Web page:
Fidelis Munyoro Chief Reporter
Zimbabwe has paid its dues to the Global Fund in line with its obligations of US$1 million towards the body.
Meeting obligations to the fund makes the country eligible to make appeals to strengthen primary healthcare.
Created in 2002, the Global Fund is a partnership designed to accelerate the end of AIDS, tuberculosis (TB) and malaria as epidemics in low- and middle-income countries.
As an international organisation, the Global Fund mobilises and invests over US$4 billion a year in support of programmes run by local experts in more than 100 countries.
Speaking during Sixth Replenishment Conference organised by the Global Fund Forum in Lyon, France, which is seeking to raise US$14 billion to fight HIV, tuberculosis and malaria, President Mnangagwa pledged Zimbabwe’s commitment towards the fund.
The Head of State and Government expressed gratitude to the fund for approving close to US$2 billion for Zimbabwe to fight against HIV/AIDS, tuberculosis and malaria.
“Since 2002, the Global Fund has approved nearly US$1,7 billion to Zimbabwe, of which over US$1,3 billion has been disbursed,” said President Mnangagwa said.
“Let me express my profound gratitude for this invaluable support. As we build strong institutions, infrastructure and integrated services, we appeal for support and seek partnerships to strengthen primary healthcare, build and retain a competent health workforce to achieve Universal Health Coverage.”
President Mnangagwa said early detection and surveillance systems of the three diseases remained paramount.
“Over and above the National AIDS Trust Fund (NATF), my Government is developing a robust National Health Insurance Scheme and stepping up innovative domestic funding initiatives such as the traditional AIDS levy and the new Health Levy, to enable us to focus on the sustainability of our response,” he said.
Over 710 000 people are now supported by Global Fund in Zimbabwe out of a total of 1,2 million people on Anti-Retro Viral Therapy.
Government made a US$1 million contribution at the conference as the country strives towards ending AIDS by 2030.
“We remain committed to continue to contribute to this worthy effort, and hereby pledge US$1 million.”
Finance and Economic Development Minister Professor Mthuli Ncube extolled the President Mnangagwa’s commitment towards the Global Fund.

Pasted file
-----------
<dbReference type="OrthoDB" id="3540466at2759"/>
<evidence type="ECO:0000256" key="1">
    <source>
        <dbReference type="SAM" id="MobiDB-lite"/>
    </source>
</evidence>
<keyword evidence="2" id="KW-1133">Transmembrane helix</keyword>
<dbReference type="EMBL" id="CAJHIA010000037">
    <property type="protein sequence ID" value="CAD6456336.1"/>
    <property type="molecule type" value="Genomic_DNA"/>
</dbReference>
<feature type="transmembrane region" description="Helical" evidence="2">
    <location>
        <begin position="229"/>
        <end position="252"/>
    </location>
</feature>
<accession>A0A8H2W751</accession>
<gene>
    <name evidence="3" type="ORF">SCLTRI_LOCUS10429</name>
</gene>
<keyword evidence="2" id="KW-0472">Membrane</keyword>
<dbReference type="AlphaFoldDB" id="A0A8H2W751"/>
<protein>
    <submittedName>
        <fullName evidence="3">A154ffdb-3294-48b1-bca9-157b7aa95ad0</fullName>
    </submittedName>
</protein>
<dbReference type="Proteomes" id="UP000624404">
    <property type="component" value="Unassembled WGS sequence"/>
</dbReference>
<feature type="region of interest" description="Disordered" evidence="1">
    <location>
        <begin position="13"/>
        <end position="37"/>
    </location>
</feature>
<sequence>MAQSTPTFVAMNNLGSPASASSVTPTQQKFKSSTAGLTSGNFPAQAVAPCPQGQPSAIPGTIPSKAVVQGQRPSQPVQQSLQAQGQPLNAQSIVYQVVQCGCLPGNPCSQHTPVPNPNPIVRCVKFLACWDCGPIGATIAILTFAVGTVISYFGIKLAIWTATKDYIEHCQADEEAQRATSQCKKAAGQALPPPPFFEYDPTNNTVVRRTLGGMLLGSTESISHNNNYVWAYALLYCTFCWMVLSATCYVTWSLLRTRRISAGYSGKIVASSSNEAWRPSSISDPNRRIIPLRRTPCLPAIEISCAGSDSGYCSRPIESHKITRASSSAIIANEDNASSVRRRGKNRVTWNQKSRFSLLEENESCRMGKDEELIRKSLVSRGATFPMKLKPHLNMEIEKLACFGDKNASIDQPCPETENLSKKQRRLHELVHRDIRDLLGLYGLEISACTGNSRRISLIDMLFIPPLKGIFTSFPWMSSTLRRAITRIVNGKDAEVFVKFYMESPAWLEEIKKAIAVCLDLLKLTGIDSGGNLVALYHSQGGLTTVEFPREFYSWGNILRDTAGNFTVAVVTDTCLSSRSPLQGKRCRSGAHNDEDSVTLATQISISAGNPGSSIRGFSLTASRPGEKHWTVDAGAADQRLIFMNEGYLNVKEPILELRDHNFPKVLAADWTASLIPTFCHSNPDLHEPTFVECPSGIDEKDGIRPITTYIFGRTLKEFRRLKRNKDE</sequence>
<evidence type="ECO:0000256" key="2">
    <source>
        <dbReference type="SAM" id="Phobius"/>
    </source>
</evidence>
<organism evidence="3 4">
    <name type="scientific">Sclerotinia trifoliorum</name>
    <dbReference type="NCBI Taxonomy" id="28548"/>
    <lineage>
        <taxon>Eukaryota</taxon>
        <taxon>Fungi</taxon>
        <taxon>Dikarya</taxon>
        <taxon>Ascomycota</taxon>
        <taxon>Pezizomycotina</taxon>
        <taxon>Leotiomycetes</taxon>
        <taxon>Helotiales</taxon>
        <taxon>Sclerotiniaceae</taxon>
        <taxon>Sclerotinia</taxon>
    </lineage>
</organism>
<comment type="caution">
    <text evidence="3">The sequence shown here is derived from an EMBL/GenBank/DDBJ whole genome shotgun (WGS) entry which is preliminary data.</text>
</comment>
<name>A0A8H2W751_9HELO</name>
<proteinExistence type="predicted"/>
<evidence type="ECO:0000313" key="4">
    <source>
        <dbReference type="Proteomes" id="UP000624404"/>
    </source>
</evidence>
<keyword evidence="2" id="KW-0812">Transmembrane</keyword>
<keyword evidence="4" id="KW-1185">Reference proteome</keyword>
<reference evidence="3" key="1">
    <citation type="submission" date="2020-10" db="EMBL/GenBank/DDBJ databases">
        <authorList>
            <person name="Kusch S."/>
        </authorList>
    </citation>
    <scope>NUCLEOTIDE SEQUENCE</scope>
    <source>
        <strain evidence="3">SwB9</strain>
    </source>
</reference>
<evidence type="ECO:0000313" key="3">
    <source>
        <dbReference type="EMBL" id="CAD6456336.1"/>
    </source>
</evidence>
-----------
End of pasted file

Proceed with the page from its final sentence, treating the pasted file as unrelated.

Posting on his twitter handle Prof Ncube said: “His Excellency President ED Mnangagwa giving his speech at the Global Fund replenishment event in Lyon, France. He acknowledged the critical role of the Global Fund in Zimbabwe’s flight against HIV, TB and Malaria. He pledged US$1 million towards the Global Fund.”
French President Emmanuel Macron, who is hosting the conference, jagged the finger at several countries for not pledging enough funds towards the fight against the three diseases.
He called specifically on Japan, Norway, Australia, the United Arab Emirates, Qatar and Saudi Arabia to “make more of an effort” to increase their contributions towards the fight.
The Global Fund forum aims to save 16 million lives within the next four years as well as averting 234 million infections worldwide.
Last year Zimbabwe was awarded more than US$ 502 million additional healthcare funding from the Global Fund.
The grants are implemented by the Ministry of Health and Child and Child Care (MOHCC) and UN in collaboration with civil society organisations and the national aids council (NAC) to support HIV, tuberculosis and malaria programmes and run for three years.
UNDP is the principal recipient of the grants. Out of the total funding, US$426 million is earmarked on ensuring universal access to HIV prevention, treatment, care and support services.
President Mnangagwa is accompanied by the acting Foreign Affairs Minister, Professor Amon Murwira and other high-ranking Government officials at the conference.